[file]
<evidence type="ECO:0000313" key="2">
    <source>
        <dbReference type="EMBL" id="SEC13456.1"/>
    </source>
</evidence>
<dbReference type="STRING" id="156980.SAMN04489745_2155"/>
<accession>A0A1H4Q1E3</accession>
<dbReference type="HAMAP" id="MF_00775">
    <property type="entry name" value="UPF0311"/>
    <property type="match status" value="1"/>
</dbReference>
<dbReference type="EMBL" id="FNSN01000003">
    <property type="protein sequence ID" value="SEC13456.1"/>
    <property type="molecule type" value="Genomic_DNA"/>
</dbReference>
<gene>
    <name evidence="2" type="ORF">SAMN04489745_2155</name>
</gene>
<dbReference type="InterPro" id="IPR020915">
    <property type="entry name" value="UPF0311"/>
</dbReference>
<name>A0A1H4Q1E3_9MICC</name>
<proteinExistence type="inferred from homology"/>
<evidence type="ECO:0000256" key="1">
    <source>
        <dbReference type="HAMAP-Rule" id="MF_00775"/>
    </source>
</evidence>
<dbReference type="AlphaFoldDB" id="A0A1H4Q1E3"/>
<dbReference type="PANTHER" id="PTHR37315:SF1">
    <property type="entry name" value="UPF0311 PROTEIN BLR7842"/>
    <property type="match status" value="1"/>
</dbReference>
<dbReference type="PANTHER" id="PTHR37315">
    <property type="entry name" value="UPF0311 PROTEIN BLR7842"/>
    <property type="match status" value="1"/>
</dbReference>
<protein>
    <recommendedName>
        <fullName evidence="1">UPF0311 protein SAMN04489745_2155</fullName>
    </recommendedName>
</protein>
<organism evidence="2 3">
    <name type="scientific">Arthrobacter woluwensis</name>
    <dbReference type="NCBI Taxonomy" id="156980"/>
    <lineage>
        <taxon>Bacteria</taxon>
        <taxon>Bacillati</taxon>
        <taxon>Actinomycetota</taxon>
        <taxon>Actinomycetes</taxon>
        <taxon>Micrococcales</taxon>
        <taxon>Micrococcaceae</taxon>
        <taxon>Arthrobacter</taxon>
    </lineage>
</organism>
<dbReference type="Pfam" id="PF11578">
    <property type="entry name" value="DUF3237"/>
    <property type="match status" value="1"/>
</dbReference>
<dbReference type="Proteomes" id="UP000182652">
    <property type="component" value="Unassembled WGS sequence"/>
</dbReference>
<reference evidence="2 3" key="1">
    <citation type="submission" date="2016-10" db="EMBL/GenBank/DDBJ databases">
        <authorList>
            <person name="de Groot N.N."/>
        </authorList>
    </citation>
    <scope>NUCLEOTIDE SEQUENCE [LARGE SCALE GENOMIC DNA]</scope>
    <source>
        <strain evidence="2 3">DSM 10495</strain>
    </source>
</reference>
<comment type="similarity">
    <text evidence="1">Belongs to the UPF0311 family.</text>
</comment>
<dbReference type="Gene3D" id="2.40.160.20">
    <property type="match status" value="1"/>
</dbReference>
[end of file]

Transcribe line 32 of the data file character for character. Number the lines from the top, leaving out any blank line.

    <property type="match status" value="1"/>